Patient safety is being compromised by financial and target-driven motives, according to the shadow health secretary, Andrew Lansley.
Figures from the Conservative Party show that the number of people readmitted to hospital as emergency patients has increased by nearly a third since 2002.
Mr Lansley told the Today programme that the government's decisions regarding the NHS are partly to blame for this rise.
"I suspect it may in part be because the changes the government has brought in, in particular their emphasis on waiting time targets, are pressing hospitals very hard to discharge patients very quickly", he said.
"Now in some cases that is the right thing, but if it goes too far and patients are discharged at a point where there is too great a risk of their readmission it is not in the interest of the patient."
He added that due to the "big increase in readmissions" the issue needs to be investigated further.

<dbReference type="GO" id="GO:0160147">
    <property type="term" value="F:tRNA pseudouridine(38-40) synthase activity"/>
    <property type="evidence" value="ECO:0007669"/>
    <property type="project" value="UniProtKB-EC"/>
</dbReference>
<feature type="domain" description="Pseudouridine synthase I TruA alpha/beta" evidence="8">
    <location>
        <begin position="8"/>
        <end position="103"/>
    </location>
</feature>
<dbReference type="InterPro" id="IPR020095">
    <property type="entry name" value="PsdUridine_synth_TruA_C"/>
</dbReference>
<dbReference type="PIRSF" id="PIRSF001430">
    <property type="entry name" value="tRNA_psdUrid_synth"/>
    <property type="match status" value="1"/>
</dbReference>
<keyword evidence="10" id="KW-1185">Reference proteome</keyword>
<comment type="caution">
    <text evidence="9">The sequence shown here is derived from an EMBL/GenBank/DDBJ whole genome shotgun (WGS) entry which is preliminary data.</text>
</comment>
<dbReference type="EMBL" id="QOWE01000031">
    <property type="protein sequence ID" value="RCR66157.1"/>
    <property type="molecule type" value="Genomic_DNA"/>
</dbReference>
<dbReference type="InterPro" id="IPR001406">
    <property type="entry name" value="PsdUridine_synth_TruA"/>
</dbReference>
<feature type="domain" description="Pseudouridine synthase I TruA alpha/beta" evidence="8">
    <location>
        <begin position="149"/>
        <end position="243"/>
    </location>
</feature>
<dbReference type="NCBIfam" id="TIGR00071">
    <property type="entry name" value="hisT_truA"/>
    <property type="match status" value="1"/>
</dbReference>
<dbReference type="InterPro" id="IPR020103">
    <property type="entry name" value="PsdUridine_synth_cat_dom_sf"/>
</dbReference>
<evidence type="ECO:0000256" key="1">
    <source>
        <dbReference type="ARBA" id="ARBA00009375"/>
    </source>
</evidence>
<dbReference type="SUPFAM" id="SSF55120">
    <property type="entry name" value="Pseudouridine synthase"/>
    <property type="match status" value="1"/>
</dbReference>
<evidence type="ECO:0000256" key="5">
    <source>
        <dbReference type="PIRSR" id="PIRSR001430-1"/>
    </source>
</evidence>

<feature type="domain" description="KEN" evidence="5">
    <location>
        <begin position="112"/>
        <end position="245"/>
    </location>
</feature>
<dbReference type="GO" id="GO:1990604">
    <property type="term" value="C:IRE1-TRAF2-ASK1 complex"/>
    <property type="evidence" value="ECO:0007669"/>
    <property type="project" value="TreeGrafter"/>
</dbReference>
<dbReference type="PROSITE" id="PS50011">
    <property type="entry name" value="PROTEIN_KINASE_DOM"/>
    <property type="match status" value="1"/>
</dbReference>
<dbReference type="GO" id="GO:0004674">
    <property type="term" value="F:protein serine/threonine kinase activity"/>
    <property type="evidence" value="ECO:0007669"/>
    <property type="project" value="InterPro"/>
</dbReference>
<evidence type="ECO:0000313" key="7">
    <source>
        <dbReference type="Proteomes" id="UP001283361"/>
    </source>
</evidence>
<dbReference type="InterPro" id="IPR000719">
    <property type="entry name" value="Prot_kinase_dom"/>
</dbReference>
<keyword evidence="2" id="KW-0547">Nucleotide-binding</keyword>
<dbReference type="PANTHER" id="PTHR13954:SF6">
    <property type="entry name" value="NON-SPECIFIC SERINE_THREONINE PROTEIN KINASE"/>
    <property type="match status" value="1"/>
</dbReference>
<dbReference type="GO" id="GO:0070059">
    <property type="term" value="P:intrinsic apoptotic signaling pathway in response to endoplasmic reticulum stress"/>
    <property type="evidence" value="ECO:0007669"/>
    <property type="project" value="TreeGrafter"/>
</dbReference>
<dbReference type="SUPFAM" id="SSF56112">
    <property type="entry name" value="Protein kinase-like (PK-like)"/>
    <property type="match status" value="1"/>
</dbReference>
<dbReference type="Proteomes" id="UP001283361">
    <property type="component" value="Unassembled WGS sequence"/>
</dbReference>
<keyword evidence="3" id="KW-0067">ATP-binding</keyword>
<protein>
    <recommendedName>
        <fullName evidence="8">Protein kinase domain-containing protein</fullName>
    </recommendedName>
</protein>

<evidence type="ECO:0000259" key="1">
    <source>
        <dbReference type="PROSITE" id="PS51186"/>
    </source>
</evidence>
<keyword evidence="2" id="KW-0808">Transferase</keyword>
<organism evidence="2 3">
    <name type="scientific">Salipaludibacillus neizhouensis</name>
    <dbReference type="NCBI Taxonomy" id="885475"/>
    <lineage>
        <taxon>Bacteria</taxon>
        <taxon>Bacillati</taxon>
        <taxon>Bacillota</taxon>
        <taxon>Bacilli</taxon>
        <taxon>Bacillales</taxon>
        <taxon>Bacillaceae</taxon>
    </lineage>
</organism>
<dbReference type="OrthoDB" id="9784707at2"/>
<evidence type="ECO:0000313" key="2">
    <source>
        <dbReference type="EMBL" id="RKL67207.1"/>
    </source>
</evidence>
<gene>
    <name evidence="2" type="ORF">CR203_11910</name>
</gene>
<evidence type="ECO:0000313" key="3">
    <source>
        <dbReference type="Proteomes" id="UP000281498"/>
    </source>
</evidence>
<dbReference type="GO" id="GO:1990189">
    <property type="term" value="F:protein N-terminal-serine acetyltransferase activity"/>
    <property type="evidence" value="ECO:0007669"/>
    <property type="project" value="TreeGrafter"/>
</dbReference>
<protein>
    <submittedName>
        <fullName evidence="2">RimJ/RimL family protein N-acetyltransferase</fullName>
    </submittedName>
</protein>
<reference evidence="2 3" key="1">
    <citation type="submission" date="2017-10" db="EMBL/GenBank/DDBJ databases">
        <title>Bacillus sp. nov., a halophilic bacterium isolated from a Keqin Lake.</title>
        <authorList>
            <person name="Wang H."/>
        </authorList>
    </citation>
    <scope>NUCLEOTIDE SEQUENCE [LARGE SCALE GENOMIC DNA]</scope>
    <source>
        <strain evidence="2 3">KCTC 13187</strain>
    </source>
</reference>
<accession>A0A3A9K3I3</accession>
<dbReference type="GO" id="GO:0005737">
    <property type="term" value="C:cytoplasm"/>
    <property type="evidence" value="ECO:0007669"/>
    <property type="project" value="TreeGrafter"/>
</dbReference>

"I don't think it is likely to be clinically justified, I think it may well be because hospitals are being pushed by the government, and maybe the payments by results system as well, to discharge patients quickly for financial and target driven reasons." Mr Lansley said.
Responding to the figures, Steve Webb, Liberal Democrat health spokesman, said that the current financial state of the NHS is forcing doctors and managers to cut the length of time that people spend in hospital.
"These figures show what can happen when financial pressures get in the way of clinical priorities," he said.
"It is a false economy to send people home too soon only to have them readmitted at a later stage."
A spokesman for the Department of Health defended government targets and insisted that they have "helped deliver a better service for NHS patients".